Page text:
The industry experts share tips on how to apply for a loan and the benefits of paying your bond off early.

Buying your first house is thrilling, but securing finance can be tricky. Here’s how to go about it.

Every home loan is reviewed on its own merits,’ says Andrzej Szanda, head of credit at a major bank. ‘Credit legislation requires banks to perform a robust affordability assessment to determine whether you can afford it, and will be able to comfortably honour your commitments.’ Banks calculate affordability using your gross income, net income and fixed monthly expenses, to have an idea of your monthly disposable income. So how can you better your chances?

  1. Be sure the house is truly within your price reach – repayments should be less than a third of your monthly net income. Most financial institutions have online calculators to work out how much you will need monthly to cover the bond (just google ‘Repayment Calculator’). Apart from the cost of your loan, factor in utility costs like water, electricity and rates. Your estate agent should be able to tell you the average monthly spend for the area, says Nondumiso Ncapai, head of business development at another major bank. You also need to factor in security costs.
  2. Have a steady income. Financial institutions will need proof of this. If you’re self-employed, you’re generally seen as a greater risk.
  3. Have as much disposable income as possible – so reduce debt and save wherever you can.
  4. Watch your credit rating. Managing credit accounts well and having a clean credit record greatly increases your chances of securing that loan. ‘To improve your credit score, open a small and manageable credit facility where you make timeous and consistent monthly repayments,’ advises Ncapai. You’re entitled to a free credit check from each of the bureaus every year, which means you can check your credit every four months. You can check your credit rating by calling Jet’s Credit & Debt Helpline.
  5. Have enough for a deposit. The general requirement is 10% of the asking price for the home. The smaller the percentage of the price that needs to be financed, the better your chances of loan approval. And putting down a 10% deposit on a R600 000 home (R60 000) would decrease your installment by almost R600 a month, which works out to be an R81 000 saving in interest over 20 years, says Szanda.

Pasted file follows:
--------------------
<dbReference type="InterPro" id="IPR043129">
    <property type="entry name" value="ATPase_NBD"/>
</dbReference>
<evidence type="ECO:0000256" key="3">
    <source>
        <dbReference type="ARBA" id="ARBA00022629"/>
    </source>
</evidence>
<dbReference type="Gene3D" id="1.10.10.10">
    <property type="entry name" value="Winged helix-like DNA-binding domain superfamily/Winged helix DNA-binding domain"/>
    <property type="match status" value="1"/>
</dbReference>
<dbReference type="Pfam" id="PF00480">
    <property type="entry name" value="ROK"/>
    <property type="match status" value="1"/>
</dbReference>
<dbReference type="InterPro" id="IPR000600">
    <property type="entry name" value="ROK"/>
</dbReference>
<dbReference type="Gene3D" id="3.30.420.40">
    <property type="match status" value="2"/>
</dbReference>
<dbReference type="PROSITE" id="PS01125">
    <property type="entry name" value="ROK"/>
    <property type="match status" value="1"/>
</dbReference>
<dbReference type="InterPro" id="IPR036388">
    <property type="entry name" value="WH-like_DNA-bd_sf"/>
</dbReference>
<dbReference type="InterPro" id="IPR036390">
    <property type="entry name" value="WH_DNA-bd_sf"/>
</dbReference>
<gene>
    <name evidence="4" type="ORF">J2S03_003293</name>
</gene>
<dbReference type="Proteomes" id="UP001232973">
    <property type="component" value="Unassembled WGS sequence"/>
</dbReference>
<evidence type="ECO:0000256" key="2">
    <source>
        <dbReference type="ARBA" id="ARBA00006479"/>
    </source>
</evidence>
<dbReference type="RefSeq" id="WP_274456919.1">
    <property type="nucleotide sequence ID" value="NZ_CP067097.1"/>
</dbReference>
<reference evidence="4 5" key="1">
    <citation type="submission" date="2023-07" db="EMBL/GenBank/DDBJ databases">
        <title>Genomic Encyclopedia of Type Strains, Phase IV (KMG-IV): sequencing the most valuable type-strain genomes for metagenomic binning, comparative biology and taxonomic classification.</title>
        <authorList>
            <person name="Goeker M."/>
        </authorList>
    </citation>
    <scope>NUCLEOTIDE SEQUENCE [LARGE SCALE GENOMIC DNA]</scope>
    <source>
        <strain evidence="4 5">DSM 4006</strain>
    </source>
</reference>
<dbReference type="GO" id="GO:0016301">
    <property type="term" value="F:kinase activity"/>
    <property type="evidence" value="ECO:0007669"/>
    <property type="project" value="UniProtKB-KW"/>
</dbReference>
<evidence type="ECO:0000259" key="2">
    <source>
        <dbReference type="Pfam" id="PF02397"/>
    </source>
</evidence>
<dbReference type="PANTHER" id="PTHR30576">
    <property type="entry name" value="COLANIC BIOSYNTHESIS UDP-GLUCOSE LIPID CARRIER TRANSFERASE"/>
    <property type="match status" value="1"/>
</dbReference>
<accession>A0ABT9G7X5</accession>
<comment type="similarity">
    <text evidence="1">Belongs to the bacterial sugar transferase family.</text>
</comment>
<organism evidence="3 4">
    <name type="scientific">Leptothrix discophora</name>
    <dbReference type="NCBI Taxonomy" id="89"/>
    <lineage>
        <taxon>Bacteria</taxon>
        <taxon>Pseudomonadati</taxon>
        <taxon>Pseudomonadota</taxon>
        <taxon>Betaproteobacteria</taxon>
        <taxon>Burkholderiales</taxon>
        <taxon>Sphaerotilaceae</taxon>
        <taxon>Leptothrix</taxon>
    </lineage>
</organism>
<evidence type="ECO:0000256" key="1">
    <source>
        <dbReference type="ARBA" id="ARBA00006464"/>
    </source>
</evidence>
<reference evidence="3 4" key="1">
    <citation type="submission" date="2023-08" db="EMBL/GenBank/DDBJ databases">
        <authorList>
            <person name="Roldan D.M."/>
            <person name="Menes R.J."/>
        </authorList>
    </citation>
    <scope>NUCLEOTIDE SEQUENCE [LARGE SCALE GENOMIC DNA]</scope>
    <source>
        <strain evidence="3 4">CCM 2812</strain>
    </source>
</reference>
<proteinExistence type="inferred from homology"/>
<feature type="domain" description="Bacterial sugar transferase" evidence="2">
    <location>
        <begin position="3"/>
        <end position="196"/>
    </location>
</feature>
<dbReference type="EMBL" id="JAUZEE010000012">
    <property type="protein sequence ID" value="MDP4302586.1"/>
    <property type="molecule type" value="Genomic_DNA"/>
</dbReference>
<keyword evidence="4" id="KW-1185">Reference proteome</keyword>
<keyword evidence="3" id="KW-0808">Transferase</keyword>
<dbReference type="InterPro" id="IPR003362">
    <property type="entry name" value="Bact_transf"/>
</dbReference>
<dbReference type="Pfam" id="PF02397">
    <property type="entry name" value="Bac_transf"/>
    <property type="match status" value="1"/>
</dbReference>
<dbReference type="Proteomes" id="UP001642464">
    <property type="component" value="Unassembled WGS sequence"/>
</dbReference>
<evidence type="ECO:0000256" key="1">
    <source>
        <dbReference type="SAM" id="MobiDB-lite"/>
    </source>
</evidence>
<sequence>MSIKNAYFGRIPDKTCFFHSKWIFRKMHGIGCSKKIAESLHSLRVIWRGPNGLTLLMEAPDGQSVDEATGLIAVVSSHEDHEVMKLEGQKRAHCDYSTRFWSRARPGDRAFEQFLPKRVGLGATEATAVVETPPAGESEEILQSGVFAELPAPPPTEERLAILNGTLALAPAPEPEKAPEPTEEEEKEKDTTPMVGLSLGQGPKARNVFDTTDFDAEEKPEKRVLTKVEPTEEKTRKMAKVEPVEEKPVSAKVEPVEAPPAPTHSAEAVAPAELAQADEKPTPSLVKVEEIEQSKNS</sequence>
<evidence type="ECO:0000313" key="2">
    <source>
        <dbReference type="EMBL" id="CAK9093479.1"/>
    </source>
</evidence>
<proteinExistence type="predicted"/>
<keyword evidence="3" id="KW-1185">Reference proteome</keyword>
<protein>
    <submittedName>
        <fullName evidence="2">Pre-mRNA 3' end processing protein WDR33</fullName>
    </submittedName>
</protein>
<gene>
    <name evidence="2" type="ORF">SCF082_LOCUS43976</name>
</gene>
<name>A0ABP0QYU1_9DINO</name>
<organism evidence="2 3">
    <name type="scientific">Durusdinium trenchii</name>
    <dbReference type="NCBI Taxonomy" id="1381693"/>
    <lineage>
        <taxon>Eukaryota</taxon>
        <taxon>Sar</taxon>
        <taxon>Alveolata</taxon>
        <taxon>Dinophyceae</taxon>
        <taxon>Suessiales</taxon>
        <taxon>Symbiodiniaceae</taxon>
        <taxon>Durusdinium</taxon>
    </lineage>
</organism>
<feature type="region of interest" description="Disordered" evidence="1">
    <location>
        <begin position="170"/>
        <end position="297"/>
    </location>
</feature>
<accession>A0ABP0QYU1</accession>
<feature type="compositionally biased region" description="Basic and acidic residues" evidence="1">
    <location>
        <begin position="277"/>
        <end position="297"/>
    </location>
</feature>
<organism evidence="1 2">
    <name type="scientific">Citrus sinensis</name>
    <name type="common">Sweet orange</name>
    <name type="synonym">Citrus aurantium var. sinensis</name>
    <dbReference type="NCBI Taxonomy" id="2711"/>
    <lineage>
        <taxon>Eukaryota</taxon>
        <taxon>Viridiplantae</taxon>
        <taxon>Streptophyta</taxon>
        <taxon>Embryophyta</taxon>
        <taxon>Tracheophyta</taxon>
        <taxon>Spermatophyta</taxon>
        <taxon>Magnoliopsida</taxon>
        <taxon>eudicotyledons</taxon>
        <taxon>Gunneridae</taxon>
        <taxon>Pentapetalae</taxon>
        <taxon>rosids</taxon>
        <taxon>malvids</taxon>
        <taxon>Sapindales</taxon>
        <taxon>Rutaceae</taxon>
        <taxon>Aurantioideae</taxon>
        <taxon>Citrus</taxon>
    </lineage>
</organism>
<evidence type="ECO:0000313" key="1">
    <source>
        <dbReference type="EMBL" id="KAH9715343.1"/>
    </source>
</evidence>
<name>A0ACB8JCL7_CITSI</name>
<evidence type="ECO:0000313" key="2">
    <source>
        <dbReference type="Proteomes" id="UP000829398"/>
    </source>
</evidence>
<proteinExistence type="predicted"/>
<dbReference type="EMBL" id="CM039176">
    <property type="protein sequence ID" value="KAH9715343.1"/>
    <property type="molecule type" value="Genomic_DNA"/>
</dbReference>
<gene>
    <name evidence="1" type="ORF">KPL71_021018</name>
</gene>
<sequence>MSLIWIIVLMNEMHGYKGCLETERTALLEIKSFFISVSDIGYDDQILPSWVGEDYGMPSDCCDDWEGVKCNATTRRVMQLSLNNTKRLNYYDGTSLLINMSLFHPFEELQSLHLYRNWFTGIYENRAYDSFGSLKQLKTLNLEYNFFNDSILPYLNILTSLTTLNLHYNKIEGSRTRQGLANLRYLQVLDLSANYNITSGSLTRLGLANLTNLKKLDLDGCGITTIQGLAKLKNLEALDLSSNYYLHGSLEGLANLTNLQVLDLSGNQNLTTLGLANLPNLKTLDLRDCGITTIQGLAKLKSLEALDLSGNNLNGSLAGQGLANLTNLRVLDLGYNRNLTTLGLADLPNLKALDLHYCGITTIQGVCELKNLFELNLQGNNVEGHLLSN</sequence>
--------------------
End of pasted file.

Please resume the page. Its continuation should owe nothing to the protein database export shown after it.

6. Plan for additional costs. Ask your financial institution upfront about these. For a home loan of R600 000 at an interest rate of 10.25%, additional costs would be: initiation fee – R5 985; bond registration costs – R15 000; transfer costs – R15 000. You won’t be liable to pay transfer duty for purchases under R900_000.
With some financial institutions today, you can simply go online or use their app to apply, but for a first-time buyer, it’s best to book an appointment in person with someone in the home loans department at the bank.

What you’ll need to apply:
A signed offer to purchase (the estate agent will help you with this) proof of ID and your current address proof of income (your last three payslips if you have a transactional account, or three months’ bank statements and your last three payslips if you don’t) a copy of your employment contract, or if you’re self-employed, two years’ financials, three to six months’ bank statements and an IT34 or IRP5, or a letter from a registered bookkeeper confirming your personal income.

If your application gets the green light, you’ll receive an ‘approved in principle’ notice. Then if you accept the terms and conditions of the loan, the institution will evaluate the property. If they’re happy the property is worth what you’ll be paying for it, your application will be finalised and they will instruct registration attorneys to register your bond (your loan). The property will be transferred into your name and a mortgage bond registered in favour of the financial institution granting you the finance. This typically takes three months, or 60 working days, says Ncapai.

If your application is declined, query the decision. It will generally be because their calculations suggest you can’t afford the repayments on the loan. Keep saving, manage your credit well, and when you’re ready, try again!

Most home loans are approved with a 20-year repayment period, but paying extra each month can knock years off that, saving you interest, says Szanda. So put every cent you can afford into your bond – it’s the best investment you can make!

If you get a R600 000 home loan at prime (the standard interest rate charged by banks) and pay an extra R300 per month – your bond will be paid off in 17 years and 3 months, and you will save over R132k in interest.

By Glynis Horning




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HOW TO GET YOUR HOME LOAN APPROVED HOW TO GET YOUR HOME LOAN APPROVED Reviewed by Michelle Pienaar on March 06, 2018 Rating: 5
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